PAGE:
Green tree retention GTR30 BAU with 30 green trees retained/ha at final harvest; average rotation length 80 years
No thinnings (final harvest threshold values as in BAU) NTLR Otherwise BAU regime but no thinnings; therefore trees grow more slowly and final harvest is delayed; average rotation length 86 years
No thinnings (minimum final harvest threshold values) NTSR Otherwise BAU regime but no thinnings; final harvest adjusted so that rotation does not prolong: average rotation length 77 years

We ran forest growth simulations for 50 years in 5-year intervals, that is, 11 time steps. The development of forest stands under different management regimes was modeled using the MOTTI stand simulator ( MOTTI is based on statistical tree growth and yield models and describes the effects of management on tree growth. The output variables from MOTTI are time series for tree regeneration, growth, and mortality. The estimates of tree growth and mortality produced by MOTTI become less reliable the more mature the forest is (e.g., Holopainen et al. 2010). However, this time window is longer than the typical forest planning horizon of 10–20 years ( and conveniently short to allow us not to take into account the effects of climate change on forest growth, which will become more evident towards the end of the 21st century (Kellomäki et al. 2008).

We evaluated conflicts among six focal species (biodiversity objectives): capercaillie (Tetrao urogallus L.), flying squirrel (Pteromys volans (L.)), hazel grouse (Bonasa bonasia (L.)), long-tailed tit (Aegithalos caudatus (L.)), lesser-spotted woodpecker (Dendrocopos minor (L.)) and three-toed woodpecker (Picoides tridactylus (L.)). These species represent a wide spectrum of habitat associations, responses to management actions, and conservation and societal values (Mönkkönen et al. 2014). We extracted forest stand characteristics from MOTTI simulation outputs and translated them into Habitat Availability using species-specific sub-utility functions. Habitat availability is dynamic through time as a function of the management regime applied in the habitat and the associated forest growth. We calculated average habitat availability indices across 50 years as proxies for species population sizes. For more details on the calculation of the habitat availability for each species, see Mönkkönen et al. (2014) and Suppl. file S1 (in paragraph 3: “Species and their habitat availability”).

In order to transform the extracted timber into an economic value, we calculated the net present value (NPV) of harvest revenues, after 50 years, for each management regime and forest stand. In these calculations, we used stumpage prices for eight timber assortments (pulp wood and saw logs for each tree species: Scots pine, Norway spruce and two birch species) and unit costs of five different silvicultural work components including natural regeneration, seedling, planting, tending of seeding stands, and cleaning of sapling stands (Finnish Statistical Yearbook of Forestry 2011). The average amounts of harvested pulp wood and saw log from thinnings and final harvest under alternative management regimes are the same as in Fig. S2 in Peura et al. (2016). In addition, we applied a 3% real interest rate in discounting the revenues and costs occurring at different time periods. For further details, see Mönkkönen et al. (2014). The choice of an appropriate discount rate when estimating net present value is a controversial and critical issue, especially for studies involving long time horizons. However, for forestry, investments are typically bigger than 2% (e.g., Grege-Staltmane and Tuherm 2010). In other studies examining trade-offs between conservation and economic-objectives the shapes of the Pareto-frontiers were similar under 1–10% discount rate scenarios, while the absolute values varied (Cheung and Sumaila 2008). Different market prizes for the timber could also influence the identified trade-offs.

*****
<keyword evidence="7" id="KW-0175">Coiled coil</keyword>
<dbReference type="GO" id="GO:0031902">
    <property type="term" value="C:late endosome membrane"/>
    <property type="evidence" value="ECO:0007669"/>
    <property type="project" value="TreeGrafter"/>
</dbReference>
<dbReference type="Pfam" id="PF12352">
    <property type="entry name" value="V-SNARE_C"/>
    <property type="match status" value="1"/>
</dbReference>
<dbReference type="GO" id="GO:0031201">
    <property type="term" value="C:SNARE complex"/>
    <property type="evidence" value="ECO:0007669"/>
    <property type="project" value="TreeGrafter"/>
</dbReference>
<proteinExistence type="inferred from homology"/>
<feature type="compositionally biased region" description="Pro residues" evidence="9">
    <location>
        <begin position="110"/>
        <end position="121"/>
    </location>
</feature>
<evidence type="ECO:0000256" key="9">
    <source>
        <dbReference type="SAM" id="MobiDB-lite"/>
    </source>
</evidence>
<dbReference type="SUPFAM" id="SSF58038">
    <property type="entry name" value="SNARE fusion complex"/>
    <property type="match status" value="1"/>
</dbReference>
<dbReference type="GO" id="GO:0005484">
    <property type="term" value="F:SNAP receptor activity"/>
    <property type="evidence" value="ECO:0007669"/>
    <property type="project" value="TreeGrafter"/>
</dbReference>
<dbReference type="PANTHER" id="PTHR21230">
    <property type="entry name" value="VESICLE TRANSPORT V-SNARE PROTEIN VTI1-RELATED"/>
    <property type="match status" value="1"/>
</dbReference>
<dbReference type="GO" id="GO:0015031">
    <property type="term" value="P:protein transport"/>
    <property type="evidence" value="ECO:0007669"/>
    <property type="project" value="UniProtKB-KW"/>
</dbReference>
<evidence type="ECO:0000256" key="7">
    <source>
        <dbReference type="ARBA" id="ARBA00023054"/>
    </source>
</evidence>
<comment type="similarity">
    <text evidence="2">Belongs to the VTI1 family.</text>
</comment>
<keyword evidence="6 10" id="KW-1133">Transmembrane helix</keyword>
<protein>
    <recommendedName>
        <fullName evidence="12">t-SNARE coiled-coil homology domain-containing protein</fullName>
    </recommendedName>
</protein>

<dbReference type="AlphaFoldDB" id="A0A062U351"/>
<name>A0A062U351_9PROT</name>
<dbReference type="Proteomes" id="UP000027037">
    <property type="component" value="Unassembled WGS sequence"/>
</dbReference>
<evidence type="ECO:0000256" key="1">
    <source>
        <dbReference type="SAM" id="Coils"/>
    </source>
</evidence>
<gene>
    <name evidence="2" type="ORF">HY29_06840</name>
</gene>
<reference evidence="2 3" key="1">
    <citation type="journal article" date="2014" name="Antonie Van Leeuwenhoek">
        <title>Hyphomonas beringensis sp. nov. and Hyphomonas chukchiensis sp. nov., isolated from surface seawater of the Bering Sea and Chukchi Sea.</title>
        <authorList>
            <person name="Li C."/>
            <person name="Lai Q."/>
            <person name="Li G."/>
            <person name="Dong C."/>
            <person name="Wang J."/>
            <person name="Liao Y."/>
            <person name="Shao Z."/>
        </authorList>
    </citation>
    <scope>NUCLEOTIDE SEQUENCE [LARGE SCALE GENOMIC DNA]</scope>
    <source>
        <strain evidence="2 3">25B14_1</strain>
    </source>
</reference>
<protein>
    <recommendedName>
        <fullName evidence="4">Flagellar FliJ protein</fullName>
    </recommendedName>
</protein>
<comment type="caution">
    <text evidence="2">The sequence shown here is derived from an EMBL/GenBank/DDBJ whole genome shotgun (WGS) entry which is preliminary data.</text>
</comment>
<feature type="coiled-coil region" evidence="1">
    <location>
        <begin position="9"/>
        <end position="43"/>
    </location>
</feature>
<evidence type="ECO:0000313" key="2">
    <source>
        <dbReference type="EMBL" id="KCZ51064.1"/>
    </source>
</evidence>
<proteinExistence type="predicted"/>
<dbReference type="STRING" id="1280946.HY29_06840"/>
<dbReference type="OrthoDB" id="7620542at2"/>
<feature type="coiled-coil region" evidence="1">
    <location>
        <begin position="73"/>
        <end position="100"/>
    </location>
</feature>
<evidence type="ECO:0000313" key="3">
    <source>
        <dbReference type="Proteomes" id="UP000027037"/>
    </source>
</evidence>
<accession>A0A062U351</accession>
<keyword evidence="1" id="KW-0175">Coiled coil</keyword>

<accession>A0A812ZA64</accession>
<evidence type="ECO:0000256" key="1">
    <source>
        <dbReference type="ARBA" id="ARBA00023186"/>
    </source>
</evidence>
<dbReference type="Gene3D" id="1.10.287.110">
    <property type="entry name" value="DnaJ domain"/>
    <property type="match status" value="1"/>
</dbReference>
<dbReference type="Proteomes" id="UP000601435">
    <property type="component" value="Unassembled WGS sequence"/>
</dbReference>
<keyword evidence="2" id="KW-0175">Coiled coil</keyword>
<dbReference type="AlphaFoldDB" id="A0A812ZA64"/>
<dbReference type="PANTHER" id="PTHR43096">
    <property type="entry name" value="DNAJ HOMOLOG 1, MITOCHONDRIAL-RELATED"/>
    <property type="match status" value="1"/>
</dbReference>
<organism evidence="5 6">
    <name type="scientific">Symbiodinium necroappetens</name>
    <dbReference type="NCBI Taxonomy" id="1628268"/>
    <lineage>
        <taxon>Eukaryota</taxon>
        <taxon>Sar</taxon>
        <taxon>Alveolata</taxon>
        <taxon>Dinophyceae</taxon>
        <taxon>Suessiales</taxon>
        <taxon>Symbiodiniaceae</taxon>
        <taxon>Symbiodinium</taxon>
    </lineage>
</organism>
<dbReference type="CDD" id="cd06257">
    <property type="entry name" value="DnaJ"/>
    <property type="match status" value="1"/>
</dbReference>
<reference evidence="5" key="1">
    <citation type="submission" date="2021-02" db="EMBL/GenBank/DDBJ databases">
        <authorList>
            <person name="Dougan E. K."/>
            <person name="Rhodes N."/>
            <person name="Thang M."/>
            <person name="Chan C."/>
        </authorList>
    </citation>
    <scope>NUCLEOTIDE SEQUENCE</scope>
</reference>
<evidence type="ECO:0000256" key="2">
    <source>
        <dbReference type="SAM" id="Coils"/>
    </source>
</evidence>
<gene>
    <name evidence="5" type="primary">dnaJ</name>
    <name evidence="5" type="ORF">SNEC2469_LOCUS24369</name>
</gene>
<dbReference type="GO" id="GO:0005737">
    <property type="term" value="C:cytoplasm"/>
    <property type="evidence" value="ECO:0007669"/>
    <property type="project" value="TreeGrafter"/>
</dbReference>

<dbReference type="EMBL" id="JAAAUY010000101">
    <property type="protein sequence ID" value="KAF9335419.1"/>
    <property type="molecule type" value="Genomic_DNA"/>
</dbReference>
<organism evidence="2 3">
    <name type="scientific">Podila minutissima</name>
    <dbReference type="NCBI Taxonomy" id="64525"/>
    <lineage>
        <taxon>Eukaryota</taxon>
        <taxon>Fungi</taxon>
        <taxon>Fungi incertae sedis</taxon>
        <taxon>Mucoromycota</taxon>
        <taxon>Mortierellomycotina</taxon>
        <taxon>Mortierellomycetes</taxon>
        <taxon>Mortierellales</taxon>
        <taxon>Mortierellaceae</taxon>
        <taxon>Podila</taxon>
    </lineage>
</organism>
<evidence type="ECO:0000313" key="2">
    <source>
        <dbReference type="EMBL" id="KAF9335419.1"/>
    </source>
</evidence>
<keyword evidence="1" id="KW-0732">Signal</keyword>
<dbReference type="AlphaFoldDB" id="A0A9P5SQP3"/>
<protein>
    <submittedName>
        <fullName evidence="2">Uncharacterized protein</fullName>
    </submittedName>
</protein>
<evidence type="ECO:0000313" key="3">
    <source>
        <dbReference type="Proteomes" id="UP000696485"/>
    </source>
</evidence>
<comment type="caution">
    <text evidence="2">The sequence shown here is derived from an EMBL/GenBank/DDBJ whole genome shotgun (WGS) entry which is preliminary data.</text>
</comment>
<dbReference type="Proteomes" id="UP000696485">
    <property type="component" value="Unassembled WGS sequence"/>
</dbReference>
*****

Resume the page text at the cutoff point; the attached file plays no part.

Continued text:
In the multiobjective optimization problem of forest management planning formulated as (1), each feasible solution (a forest management plan) is defined via a matrix x = (xsp)m×n ∈ {0,1}m×n, where rows correspond to stands (s ∈ {1, 2,…, m}, m = 29 706) and columns correspond to management regimes (p ∈ {1, 2,…, n}, n = 7). This matrix defines the assignment of management regimes to stands as follows: the element xsp at the s-th row and the p-th column takes the value 1 if regime p is applied to stand s and xsp is 0otherwise. Each stand can be assigned with one regime and, therefore, the sum of elements of each row should be equal to one. Thus, the feasible solution set is defined by: